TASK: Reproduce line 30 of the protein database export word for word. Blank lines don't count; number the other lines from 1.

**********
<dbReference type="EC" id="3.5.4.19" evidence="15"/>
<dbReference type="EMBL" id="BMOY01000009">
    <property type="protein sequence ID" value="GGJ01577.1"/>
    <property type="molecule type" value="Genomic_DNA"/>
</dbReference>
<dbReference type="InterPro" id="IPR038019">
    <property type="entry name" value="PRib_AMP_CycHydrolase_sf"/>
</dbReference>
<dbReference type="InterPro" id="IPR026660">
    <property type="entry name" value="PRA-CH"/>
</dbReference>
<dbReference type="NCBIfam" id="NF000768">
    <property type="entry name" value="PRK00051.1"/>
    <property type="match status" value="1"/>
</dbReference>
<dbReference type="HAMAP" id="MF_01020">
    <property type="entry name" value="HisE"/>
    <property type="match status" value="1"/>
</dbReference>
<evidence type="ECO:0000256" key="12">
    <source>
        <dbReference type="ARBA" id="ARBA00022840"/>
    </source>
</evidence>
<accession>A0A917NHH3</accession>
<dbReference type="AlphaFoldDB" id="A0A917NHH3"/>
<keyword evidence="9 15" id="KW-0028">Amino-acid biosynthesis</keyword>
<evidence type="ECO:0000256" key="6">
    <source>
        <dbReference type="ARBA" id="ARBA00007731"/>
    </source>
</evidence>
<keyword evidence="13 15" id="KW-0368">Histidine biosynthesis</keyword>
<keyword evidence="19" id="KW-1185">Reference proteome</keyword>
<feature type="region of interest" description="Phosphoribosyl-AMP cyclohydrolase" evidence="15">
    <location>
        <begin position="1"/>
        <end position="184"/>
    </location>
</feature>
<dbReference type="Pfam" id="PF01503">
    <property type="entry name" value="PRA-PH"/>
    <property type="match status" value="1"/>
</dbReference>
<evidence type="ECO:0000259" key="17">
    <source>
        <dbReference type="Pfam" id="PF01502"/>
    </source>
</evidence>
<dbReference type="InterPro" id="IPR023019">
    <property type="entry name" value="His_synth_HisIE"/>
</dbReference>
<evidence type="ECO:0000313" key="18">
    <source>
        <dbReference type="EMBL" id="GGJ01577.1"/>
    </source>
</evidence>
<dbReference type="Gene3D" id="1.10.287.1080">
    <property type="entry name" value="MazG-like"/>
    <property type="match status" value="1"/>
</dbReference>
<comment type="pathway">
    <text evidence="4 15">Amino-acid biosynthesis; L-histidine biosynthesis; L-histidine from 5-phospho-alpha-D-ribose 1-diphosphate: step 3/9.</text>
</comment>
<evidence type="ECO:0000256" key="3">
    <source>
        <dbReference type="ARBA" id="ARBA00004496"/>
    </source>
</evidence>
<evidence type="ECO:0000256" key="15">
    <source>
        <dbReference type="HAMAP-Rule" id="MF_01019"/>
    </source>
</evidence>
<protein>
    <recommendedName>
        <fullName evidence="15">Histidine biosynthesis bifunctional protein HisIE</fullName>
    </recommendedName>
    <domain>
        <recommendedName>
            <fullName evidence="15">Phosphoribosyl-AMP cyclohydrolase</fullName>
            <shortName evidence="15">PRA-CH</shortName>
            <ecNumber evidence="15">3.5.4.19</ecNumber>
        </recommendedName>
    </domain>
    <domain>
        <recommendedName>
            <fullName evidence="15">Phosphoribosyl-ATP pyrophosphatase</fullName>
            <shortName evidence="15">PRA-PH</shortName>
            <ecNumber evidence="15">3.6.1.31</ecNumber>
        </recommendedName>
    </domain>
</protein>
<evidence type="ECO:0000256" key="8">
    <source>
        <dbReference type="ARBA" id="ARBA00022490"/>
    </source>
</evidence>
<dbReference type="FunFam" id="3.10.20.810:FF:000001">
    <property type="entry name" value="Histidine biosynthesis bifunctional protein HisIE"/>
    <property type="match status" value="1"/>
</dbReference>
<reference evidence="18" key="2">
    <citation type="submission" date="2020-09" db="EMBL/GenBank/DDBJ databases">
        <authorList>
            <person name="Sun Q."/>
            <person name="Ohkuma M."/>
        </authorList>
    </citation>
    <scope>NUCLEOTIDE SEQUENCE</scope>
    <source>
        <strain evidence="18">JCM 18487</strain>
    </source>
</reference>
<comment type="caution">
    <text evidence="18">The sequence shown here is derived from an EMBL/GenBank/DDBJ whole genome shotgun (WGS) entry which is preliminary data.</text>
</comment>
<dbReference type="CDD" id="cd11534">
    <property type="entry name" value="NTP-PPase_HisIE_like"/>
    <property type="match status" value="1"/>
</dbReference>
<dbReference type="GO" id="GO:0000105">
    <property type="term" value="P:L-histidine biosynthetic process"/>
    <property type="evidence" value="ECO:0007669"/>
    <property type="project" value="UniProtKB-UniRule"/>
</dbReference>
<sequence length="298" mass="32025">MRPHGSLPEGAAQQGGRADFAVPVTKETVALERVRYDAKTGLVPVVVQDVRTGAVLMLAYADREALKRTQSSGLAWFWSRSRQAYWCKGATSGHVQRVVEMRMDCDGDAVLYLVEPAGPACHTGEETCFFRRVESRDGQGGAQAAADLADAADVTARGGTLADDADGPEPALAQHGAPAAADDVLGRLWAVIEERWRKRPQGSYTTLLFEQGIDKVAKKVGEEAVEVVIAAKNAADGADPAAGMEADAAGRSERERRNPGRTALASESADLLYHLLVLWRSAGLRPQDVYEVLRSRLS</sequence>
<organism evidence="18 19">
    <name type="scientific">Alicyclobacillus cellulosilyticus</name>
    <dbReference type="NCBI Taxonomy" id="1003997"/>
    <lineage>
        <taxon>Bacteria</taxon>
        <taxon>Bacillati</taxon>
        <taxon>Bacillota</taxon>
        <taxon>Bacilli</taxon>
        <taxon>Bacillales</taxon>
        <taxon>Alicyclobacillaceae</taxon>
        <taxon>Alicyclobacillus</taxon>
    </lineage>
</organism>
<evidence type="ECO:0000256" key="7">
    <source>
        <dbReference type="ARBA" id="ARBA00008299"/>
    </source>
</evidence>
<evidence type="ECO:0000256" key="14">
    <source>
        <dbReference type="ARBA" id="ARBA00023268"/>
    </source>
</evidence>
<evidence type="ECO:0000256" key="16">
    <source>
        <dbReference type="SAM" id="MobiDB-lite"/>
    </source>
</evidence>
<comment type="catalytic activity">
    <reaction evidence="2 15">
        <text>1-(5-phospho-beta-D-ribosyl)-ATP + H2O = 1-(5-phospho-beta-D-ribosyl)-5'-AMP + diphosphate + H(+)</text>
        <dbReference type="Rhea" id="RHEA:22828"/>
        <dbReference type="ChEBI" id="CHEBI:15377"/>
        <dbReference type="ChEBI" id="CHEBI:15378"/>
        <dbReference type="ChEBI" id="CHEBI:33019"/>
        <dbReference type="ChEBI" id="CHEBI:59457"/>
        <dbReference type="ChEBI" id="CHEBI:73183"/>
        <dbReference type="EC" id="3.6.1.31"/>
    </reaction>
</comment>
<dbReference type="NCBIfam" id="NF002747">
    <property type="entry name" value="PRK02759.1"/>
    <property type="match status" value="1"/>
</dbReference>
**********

        <dbReference type="ARBA" id="ARBA00007731"/>